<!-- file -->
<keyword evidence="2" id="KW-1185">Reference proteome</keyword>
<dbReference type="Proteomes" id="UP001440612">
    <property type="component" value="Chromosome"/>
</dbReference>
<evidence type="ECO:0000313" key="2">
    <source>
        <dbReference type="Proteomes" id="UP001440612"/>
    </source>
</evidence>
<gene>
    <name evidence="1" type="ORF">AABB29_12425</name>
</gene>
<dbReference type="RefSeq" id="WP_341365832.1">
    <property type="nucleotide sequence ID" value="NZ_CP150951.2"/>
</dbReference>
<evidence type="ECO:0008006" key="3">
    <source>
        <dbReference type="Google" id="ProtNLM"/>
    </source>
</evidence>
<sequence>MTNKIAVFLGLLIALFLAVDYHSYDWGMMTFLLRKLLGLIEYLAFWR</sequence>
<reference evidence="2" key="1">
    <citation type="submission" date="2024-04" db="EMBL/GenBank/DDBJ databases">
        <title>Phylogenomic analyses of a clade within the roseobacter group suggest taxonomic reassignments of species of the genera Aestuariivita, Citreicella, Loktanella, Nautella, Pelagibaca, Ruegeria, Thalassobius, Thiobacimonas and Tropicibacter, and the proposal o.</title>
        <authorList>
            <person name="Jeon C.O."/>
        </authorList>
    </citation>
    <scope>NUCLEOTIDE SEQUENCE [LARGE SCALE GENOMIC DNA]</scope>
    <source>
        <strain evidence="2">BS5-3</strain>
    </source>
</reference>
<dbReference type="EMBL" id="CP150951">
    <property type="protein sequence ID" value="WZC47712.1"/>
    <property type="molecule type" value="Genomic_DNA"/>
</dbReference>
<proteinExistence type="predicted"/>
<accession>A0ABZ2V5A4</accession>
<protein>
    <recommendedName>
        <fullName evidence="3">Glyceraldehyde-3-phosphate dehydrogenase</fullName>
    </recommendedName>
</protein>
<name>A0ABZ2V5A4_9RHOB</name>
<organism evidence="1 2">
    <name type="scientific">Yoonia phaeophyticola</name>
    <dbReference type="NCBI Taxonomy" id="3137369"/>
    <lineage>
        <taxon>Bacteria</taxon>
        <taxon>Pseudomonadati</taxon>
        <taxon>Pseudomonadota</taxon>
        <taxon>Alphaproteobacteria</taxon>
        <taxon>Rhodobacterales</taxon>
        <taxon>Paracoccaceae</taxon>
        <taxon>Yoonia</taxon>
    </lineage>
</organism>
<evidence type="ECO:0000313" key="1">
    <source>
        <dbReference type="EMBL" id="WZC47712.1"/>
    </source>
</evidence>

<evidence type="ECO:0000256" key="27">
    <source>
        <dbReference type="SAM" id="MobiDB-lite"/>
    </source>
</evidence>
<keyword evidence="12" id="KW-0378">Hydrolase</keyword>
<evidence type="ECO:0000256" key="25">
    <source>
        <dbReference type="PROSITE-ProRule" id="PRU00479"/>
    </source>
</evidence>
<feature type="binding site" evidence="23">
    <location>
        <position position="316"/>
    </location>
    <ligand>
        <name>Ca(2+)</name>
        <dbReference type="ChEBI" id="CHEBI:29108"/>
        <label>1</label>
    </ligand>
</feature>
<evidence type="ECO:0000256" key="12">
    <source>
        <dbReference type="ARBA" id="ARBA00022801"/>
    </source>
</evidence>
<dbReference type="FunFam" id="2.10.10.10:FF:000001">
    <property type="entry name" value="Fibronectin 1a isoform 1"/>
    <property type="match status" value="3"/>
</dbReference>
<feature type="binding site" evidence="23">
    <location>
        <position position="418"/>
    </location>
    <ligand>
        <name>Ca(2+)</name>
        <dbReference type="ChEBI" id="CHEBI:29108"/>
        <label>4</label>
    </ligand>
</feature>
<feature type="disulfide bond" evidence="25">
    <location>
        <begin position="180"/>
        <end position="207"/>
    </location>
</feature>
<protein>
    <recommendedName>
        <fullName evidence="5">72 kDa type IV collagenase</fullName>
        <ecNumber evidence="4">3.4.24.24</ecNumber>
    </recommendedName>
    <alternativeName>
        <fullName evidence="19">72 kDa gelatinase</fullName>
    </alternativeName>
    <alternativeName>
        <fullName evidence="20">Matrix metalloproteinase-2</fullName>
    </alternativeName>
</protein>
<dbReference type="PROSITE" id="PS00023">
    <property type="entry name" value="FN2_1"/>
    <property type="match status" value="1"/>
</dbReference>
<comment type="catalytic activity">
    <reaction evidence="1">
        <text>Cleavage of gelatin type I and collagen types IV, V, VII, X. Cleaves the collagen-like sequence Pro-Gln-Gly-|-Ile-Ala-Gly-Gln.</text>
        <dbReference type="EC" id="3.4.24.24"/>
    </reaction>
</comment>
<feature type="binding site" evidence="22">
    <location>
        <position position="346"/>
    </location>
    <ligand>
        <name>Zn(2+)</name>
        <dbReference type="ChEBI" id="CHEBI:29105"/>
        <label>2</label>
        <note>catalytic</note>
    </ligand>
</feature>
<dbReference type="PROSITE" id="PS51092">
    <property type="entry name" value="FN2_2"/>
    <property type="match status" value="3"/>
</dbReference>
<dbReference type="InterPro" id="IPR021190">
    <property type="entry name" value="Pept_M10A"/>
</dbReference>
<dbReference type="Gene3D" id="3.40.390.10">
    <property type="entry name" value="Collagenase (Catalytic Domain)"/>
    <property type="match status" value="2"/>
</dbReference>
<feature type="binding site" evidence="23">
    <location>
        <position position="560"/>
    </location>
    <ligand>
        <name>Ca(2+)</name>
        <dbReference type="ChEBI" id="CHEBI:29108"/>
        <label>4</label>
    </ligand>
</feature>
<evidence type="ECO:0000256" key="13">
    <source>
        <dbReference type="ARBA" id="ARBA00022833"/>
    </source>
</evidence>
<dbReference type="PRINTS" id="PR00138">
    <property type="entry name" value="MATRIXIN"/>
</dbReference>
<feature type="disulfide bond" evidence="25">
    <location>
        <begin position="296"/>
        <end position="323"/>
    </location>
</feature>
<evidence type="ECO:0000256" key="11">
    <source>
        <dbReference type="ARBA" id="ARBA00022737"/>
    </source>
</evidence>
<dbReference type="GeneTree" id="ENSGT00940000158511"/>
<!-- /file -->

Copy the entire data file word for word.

<keyword evidence="2" id="KW-1185">Reference proteome</keyword>
<dbReference type="Proteomes" id="UP001440612">
    <property type="component" value="Chromosome"/>
</dbReference>
<evidence type="ECO:0000313" key="2">
    <source>
        <dbReference type="Proteomes" id="UP001440612"/>
    </source>
</evidence>
<gene>
    <name evidence="1" type="ORF">AABB29_12425</name>
</gene>
<dbReference type="RefSeq" id="WP_341365832.1">
    <property type="nucleotide sequence ID" value="NZ_CP150951.2"/>
</dbReference>
<evidence type="ECO:0008006" key="3">
    <source>
        <dbReference type="Google" id="ProtNLM"/>
    </source>
</evidence>
<sequence>MTNKIAVFLGLLIALFLAVDYHSYDWGMMTFLLRKLLGLIEYLAFWR</sequence>
<reference evidence="2" key="1">
    <citation type="submission" date="2024-04" db="EMBL/GenBank/DDBJ databases">
        <title>Phylogenomic analyses of a clade within the roseobacter group suggest taxonomic reassignments of species of the genera Aestuariivita, Citreicella, Loktanella, Nautella, Pelagibaca, Ruegeria, Thalassobius, Thiobacimonas and Tropicibacter, and the proposal o.</title>
        <authorList>
            <person name="Jeon C.O."/>
        </authorList>
    </citation>
    <scope>NUCLEOTIDE SEQUENCE [LARGE SCALE GENOMIC DNA]</scope>
    <source>
        <strain evidence="2">BS5-3</strain>
    </source>
</reference>
<dbReference type="EMBL" id="CP150951">
    <property type="protein sequence ID" value="WZC47712.1"/>
    <property type="molecule type" value="Genomic_DNA"/>
</dbReference>
<proteinExistence type="predicted"/>
<accession>A0ABZ2V5A4</accession>
<protein>
    <recommendedName>
        <fullName evidence="3">Glyceraldehyde-3-phosphate dehydrogenase</fullName>
    </recommendedName>
</protein>
<name>A0ABZ2V5A4_9RHOB</name>
<organism evidence="1 2">
    <name type="scientific">Yoonia phaeophyticola</name>
    <dbReference type="NCBI Taxonomy" id="3137369"/>
    <lineage>
        <taxon>Bacteria</taxon>
        <taxon>Pseudomonadati</taxon>
        <taxon>Pseudomonadota</taxon>
        <taxon>Alphaproteobacteria</taxon>
        <taxon>Rhodobacterales</taxon>
        <taxon>Paracoccaceae</taxon>
        <taxon>Yoonia</taxon>
    </lineage>
</organism>
<evidence type="ECO:0000313" key="1">
    <source>
        <dbReference type="EMBL" id="WZC47712.1"/>
    </source>
</evidence>

<evidence type="ECO:0000256" key="27">
    <source>
        <dbReference type="SAM" id="MobiDB-lite"/>
    </source>
</evidence>
<keyword evidence="12" id="KW-0378">Hydrolase</keyword>
<evidence type="ECO:0000256" key="25">
    <source>
        <dbReference type="PROSITE-ProRule" id="PRU00479"/>
    </source>
</evidence>
<feature type="binding site" evidence="23">
    <location>
        <position position="316"/>
    </location>
    <ligand>
        <name>Ca(2+)</name>
        <dbReference type="ChEBI" id="CHEBI:29108"/>
        <label>1</label>
    </ligand>
</feature>
<evidence type="ECO:0000256" key="12">
    <source>
        <dbReference type="ARBA" id="ARBA00022801"/>
    </source>
</evidence>
<dbReference type="FunFam" id="2.10.10.10:FF:000001">
    <property type="entry name" value="Fibronectin 1a isoform 1"/>
    <property type="match status" value="3"/>
</dbReference>
<feature type="binding site" evidence="23">
    <location>
        <position position="418"/>
    </location>
    <ligand>
        <name>Ca(2+)</name>
        <dbReference type="ChEBI" id="CHEBI:29108"/>
        <label>4</label>
    </ligand>
</feature>
<feature type="disulfide bond" evidence="25">
    <location>
        <begin position="180"/>
        <end position="207"/>
    </location>
</feature>
<protein>
    <recommendedName>
        <fullName evidence="5">72 kDa type IV collagenase</fullName>
        <ecNumber evidence="4">3.4.24.24</ecNumber>
    </recommendedName>
    <alternativeName>
        <fullName evidence="19">72 kDa gelatinase</fullName>
    </alternativeName>
    <alternativeName>
        <fullName evidence="20">Matrix metalloproteinase-2</fullName>
    </alternativeName>
</protein>
<dbReference type="PROSITE" id="PS00023">
    <property type="entry name" value="FN2_1"/>
    <property type="match status" value="1"/>
</dbReference>
<comment type="catalytic activity">
    <reaction evidence="1">
        <text>Cleavage of gelatin type I and collagen types IV, V, VII, X. Cleaves the collagen-like sequence Pro-Gln-Gly-|-Ile-Ala-Gly-Gln.</text>
        <dbReference type="EC" id="3.4.24.24"/>
    </reaction>
</comment>
<feature type="binding site" evidence="22">
    <location>
        <position position="346"/>
    </location>
    <ligand>
        <name>Zn(2+)</name>
        <dbReference type="ChEBI" id="CHEBI:29105"/>
        <label>2</label>
        <note>catalytic</note>
    </ligand>
</feature>
<dbReference type="PROSITE" id="PS51092">
    <property type="entry name" value="FN2_2"/>
    <property type="match status" value="3"/>
</dbReference>
<dbReference type="InterPro" id="IPR021190">
    <property type="entry name" value="Pept_M10A"/>
</dbReference>
<dbReference type="Gene3D" id="3.40.390.10">
    <property type="entry name" value="Collagenase (Catalytic Domain)"/>
    <property type="match status" value="2"/>
</dbReference>
<feature type="binding site" evidence="23">
    <location>
        <position position="560"/>
    </location>
    <ligand>
        <name>Ca(2+)</name>
        <dbReference type="ChEBI" id="CHEBI:29108"/>
        <label>4</label>
    </ligand>
</feature>
<evidence type="ECO:0000256" key="13">
    <source>
        <dbReference type="ARBA" id="ARBA00022833"/>
    </source>
</evidence>
<dbReference type="PRINTS" id="PR00138">
    <property type="entry name" value="MATRIXIN"/>
</dbReference>
<feature type="disulfide bond" evidence="25">
    <location>
        <begin position="296"/>
        <end position="323"/>
    </location>
</feature>
<evidence type="ECO:0000256" key="11">
    <source>
        <dbReference type="ARBA" id="ARBA00022737"/>
    </source>
</evidence>
<dbReference type="GeneTree" id="ENSGT00940000158511"/>